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RinGo Parking App Potentially Leaks 2,000 Customers Details
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RinGo Parking App Potentially Leaks 2,000 Customers Details

It’s almost impossible to avoid everyday news of another company being added to the long list of data breach perpetrators and here’s another one…

Parking app “RinGo” is the latest company to suffer a breach. The app supposedly removes the hassle of paying for parking, making it quick and easy without the need to queue.

After the company updated their app, hundreds of customers reportedly saw other people’s details when they tried to log into the app.

It’s believed that a number of sensitive information was leaked for users, which included:

  • Names;
  • Email addresses;
  • Mobile numbers;
  • Car registration numbers;
  • Parking history information;
  • Address details.

Thousands affected

Although the company claims that most of their customers did not have their address stored on the application, it is still an estimated 2,000 individuals who have had information put at risk. Even if customers did not store their address on the app, other information was there for a large number of people to see.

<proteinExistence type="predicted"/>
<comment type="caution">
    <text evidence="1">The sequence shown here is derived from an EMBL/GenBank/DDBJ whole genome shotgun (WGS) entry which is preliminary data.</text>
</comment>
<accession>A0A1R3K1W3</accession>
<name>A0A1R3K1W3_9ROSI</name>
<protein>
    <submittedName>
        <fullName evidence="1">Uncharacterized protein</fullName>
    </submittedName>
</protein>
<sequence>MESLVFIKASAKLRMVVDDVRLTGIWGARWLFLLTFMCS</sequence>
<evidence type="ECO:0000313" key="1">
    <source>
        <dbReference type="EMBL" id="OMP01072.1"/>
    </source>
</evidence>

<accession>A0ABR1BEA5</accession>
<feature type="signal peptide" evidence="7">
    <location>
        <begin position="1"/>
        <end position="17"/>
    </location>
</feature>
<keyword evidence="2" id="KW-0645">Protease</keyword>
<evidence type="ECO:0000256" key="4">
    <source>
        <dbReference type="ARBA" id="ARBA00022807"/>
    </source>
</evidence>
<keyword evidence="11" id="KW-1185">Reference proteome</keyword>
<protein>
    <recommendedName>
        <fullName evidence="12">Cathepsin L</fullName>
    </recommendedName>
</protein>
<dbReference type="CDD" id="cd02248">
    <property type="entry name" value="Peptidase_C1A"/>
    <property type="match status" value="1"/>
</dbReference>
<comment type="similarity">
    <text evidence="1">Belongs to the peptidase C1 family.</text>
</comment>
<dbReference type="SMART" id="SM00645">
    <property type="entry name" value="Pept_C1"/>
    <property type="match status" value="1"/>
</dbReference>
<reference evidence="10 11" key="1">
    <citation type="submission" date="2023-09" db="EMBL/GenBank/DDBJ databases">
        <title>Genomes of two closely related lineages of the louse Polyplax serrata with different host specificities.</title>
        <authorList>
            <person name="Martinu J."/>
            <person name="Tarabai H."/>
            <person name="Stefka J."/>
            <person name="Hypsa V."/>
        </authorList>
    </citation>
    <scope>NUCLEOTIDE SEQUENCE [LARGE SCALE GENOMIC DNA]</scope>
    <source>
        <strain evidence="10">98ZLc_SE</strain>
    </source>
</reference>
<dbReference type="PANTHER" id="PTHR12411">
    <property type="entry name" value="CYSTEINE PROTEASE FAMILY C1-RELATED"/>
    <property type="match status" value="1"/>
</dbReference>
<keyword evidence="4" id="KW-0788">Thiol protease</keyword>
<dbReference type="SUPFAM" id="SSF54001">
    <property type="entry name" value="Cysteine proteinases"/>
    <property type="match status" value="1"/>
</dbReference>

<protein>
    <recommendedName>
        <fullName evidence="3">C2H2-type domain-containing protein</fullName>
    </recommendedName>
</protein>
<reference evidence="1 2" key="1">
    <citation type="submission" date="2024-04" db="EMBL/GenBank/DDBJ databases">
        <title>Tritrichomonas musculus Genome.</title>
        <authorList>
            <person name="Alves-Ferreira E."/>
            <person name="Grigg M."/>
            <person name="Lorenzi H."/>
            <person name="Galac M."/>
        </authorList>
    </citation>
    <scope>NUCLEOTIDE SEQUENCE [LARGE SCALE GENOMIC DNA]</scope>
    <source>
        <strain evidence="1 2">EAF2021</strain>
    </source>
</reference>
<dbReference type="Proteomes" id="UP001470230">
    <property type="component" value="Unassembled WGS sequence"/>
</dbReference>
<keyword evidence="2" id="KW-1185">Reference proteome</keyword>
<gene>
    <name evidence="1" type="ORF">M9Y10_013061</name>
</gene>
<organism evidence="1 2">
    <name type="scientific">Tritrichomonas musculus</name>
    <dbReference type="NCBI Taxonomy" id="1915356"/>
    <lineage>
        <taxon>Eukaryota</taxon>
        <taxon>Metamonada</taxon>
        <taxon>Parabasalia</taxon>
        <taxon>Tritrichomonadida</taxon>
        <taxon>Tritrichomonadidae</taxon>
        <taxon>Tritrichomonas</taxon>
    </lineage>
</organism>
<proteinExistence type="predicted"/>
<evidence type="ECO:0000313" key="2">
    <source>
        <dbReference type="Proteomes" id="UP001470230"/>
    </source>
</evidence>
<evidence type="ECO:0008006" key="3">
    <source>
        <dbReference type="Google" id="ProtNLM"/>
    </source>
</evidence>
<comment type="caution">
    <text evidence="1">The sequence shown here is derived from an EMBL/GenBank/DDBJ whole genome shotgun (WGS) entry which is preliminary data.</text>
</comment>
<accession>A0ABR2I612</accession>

Being a technology company, you would think that RinGo would have data protection covered; however, they have potentially left thousands of their customer’s personal information vulnerable.

RingGo customers angered

Customers were angered to find out that their personal information had been leaked, and some even claimed that the company just told them their account was frozen, and not that they had suffered a data leak. When customers tried to cancel accounts or remove information, the app would not let them remove details such as payment cards, meaning that their credit or debit cards could also be potentially put at risk.

The app developers have since taken responsibility for the leak and formally apologised on their website and social media, and are in the process of contacting anyone whose details are at risk. They have also reported the issue to the Information Commissioners Office (ICO) who deal with data protection compliance here in the UK.

Another example of poor data security?

Although the company has taken steps to rectify the data protection issue, their customer’s data should never have been at risk in the first place.

The content of this post/page was considered accurate at the time of the original posting and/or at the time of any posted revision. The content of this page may, therefore, be out of date. The information contained within this page does not constitute legal advice. Any reliance you place on the information contained within this page is done so at your own risk.

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